“We’re networking our efforts with Florida’s, because they’ve been there 15 years,” McMillan said. “It’s what we’d want if Florida came to help us after a major disaster.”
In the past, the Florida Baptist Convention provided beans and rice to the Haitians after the impoverished country endured hurricanes, floods and civil unrest. This time, a three-prong response effort is underway. The primary concern is the feeding and other humanitarian needs, such as medical supplies. Phase two is assessing the damage of church facilities and how the pastors have fared, and phase three will be an effort to rebuild the churches.
“This is a huge disaster that will require years of attention,” said Jeff Palmer, executive director of Baptist Global Response. “Our heart is for the long-term, transformational impact after basic needs are met.
“We maximize our impact by good assessment, good local partnerships, and by bringing a spiritual component and biblical worldview into the response,” Palmer continued.
With a plan in place, volunteers were to be able to enter Haiti as early as Jan. 25 to begin clean-up, distribution of supplies, temporary and permanent reconstruction, medical care and counseling, Palmer said. Later, educational and microenterprise teams will be needed to help the Haitian people resume their lives and work.
Southern Baptists are uniquely equipped to offer relief at this time, Palmer said.
“We have people who care and are willing to go and become personally involved in the lives of those affected and recovering, pre-existing people on the ground who allow us to give a quick response, a mechanism to release funds and resources to an event like this quickly, and a heart for ministering to the spiritual needs that arise,” Palmer said.
Mickey Caison, NAMB’s adult volunteer mobilization team leader, said only fully trained, experienced disaster relief volunteers in excellent health will be enlisted in the initial disaster relief response plan.
“Volunteers must be in extremely good health because there will be hardship,” Caison said. “We don’t know what types of living conditions will exist for the time being.”
In the Haiti update sent out Jan. 22 by NAMB to state DR directors, it was reiterated that Southern Baptist Disaster Relief volunteers “ARE NOT” first responders.
In the well-organized machinery that has become the face of America’s response to disasters, Southern Baptists are in the second wave of response. This delay often gives enough time to have passed that a disaster victim would be more apt to respond to hearing of God’s love, McMillan said.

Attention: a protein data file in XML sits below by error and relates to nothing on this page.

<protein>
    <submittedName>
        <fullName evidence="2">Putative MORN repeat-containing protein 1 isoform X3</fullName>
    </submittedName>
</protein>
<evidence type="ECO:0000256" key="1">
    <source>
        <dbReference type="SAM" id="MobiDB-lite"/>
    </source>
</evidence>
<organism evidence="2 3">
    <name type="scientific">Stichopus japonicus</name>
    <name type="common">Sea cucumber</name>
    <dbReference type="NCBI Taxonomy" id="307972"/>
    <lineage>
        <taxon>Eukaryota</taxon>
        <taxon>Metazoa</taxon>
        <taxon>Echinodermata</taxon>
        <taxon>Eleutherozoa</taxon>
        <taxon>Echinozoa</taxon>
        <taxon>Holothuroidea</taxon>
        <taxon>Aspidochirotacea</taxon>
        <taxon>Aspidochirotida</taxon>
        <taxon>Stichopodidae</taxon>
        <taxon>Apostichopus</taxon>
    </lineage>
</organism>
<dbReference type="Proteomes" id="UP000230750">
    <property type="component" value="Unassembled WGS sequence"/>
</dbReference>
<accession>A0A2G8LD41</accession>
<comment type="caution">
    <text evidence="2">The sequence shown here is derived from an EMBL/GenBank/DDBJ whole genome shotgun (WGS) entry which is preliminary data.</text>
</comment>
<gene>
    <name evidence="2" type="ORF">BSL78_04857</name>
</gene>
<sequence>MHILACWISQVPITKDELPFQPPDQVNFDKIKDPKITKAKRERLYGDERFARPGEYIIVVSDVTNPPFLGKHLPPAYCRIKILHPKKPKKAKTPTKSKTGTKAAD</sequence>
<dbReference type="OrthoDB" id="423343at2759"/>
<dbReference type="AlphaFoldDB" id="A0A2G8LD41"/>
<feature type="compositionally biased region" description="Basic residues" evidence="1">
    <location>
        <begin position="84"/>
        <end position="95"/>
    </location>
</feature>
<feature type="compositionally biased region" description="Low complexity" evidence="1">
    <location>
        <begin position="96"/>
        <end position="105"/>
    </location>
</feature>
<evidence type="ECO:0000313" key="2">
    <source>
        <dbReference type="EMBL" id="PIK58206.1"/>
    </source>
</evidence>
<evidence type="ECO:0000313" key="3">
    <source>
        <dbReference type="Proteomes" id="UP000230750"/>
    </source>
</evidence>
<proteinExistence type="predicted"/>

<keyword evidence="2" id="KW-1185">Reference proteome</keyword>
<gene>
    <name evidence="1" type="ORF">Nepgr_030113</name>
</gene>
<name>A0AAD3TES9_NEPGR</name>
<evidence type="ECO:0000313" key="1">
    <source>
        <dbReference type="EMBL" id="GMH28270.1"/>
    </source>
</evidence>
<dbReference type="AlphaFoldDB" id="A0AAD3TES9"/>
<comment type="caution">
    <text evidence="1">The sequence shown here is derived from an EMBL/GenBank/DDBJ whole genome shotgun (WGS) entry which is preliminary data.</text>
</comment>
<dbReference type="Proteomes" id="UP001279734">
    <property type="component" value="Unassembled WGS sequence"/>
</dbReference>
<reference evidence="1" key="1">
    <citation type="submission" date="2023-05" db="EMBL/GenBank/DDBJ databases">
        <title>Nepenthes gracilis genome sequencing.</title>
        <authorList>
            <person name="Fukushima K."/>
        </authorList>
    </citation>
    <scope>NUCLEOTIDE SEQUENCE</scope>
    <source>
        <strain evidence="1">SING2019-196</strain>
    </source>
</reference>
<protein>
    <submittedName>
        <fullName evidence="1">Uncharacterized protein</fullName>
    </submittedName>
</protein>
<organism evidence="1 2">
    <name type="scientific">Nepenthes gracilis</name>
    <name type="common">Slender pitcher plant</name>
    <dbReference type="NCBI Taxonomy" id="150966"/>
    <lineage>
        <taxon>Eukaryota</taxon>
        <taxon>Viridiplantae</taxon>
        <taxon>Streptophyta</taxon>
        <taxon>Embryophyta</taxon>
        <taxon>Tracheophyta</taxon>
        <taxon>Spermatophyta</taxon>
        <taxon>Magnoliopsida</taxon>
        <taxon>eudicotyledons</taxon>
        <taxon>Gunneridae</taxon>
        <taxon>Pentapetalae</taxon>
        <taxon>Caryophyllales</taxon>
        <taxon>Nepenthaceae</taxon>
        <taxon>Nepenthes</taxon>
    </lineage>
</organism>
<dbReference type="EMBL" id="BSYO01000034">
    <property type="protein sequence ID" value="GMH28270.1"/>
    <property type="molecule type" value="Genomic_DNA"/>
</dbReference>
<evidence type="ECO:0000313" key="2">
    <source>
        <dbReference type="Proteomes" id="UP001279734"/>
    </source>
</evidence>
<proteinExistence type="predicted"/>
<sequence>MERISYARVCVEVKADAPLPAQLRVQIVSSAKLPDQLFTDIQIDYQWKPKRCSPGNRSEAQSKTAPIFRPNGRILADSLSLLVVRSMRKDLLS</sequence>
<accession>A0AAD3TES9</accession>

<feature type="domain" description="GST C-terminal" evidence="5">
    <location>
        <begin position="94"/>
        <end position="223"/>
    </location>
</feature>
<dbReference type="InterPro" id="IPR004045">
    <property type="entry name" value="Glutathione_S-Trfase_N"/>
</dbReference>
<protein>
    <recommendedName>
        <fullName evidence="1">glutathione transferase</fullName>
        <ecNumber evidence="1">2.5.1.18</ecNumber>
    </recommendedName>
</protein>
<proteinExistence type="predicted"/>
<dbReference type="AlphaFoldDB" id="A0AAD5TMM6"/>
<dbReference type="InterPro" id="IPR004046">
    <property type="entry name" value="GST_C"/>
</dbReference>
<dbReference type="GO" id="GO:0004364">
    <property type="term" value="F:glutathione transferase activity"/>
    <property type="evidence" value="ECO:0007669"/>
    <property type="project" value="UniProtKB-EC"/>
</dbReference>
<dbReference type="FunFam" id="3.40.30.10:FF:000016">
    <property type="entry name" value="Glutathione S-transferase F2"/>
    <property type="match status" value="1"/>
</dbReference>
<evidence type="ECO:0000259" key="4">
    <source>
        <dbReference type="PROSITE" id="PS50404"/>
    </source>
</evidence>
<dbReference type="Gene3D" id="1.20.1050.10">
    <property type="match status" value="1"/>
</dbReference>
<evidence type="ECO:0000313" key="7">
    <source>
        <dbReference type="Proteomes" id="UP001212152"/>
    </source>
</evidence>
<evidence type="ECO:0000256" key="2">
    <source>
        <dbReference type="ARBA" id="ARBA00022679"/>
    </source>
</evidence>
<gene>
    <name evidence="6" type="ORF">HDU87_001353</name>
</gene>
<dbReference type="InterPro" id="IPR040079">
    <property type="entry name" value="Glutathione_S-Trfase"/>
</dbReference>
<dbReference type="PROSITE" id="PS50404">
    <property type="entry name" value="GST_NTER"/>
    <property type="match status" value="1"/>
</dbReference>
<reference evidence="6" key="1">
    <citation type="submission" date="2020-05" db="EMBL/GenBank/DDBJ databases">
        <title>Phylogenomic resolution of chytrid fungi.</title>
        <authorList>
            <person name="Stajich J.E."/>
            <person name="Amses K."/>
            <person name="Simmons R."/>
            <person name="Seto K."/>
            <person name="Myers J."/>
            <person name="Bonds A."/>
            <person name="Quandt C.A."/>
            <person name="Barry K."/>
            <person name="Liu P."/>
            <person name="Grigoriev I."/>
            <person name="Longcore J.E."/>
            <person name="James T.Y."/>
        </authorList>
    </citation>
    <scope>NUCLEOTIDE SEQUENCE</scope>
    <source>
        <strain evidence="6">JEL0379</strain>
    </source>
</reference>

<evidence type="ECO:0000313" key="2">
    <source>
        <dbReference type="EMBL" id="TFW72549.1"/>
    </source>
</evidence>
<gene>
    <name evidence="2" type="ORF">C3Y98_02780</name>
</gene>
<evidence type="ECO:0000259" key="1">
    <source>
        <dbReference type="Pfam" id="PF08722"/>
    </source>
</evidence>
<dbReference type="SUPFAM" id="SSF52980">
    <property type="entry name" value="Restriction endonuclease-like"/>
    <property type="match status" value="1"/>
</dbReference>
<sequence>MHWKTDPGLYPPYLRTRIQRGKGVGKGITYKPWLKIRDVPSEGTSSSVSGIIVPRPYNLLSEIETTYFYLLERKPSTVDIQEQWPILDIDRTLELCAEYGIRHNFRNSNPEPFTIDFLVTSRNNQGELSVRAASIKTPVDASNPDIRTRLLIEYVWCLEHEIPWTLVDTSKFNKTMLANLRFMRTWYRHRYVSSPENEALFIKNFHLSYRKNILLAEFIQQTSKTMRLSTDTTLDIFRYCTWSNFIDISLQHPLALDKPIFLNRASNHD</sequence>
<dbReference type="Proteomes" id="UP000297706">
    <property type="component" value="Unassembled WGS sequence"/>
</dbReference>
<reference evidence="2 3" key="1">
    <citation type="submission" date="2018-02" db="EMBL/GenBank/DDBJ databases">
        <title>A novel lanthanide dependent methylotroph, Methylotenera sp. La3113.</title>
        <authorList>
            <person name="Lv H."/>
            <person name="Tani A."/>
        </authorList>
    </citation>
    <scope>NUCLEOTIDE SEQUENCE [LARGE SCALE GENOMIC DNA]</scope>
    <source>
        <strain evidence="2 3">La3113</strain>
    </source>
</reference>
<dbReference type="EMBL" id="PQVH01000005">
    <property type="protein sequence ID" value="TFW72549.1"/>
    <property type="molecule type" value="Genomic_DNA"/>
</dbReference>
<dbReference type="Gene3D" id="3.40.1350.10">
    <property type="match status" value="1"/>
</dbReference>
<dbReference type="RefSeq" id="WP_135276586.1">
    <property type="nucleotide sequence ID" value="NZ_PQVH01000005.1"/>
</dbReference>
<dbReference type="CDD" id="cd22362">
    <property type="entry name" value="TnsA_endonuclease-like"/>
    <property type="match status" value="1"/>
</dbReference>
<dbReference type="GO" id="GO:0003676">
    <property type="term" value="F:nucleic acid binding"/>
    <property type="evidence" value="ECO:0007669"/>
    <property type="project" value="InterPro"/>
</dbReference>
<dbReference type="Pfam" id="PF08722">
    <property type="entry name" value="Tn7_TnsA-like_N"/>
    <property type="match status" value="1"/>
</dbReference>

“What we’re trying to do is to strengthen the nearly 900 churches and minister through them,” McMillan said. He was referring to NAMB and BGR leaders when he added, “We’re putting together now an incident command team in Port-au-Prince to work with our partners – the Red Cross, Salvation Army, Samaritan’s Purse and other non-governmental organizations.”
The Jan. 22 briefing indicated traffic was extremely heavy, including a three-hour drive to travel seven miles in Port-au-Prince.
“The government has asked that no mission teams be deployed to Port-au-Prince,” according to the brief. “There is no housing, electricity, fuel or reliable source for food and water, and no public restroom facilities. … Two church groups have become victims in PP due to lack of food, transportation and housing.”
The two groups were confined to the airport.
“Estimated first deployment is 90-120 days out,” the brief continued. “Spiritual preparation will be necessary. Long-term groups will include clean up, rebuild, restoration, evangelism and church planting.”
As is usual for DR volunteers, they need to provide their own airfare to the island nation in the Caribbean.
“I’ve been to Haiti six times,” McMillan said. “We built Nerjaia Baptist Church in Port-au-Prince. It was three stories high, a school and a church. The word I got is that it’s flat on the ground.” He shook his head in frustration at the wasted effort caused by a lack of building codes that would ensure better construction.
“The sights, sounds and the smell of death are permeating the city,” according to the brief. “Strong spiritual preparation is necessary.”
For more coverage of Louisiana’s and Southern Baptists’ response to Haiti disaster relief, see LBC Live in this issue, and the www.lbc.org website. The Baptist Message will post updates as often as reports are made available, to its website – www.baptistmessage.com – including on-site coverage by former intern Sarah Hudson Feb. 20-28, and other Baptist Press coverage.
Baptist Press contributed to this report.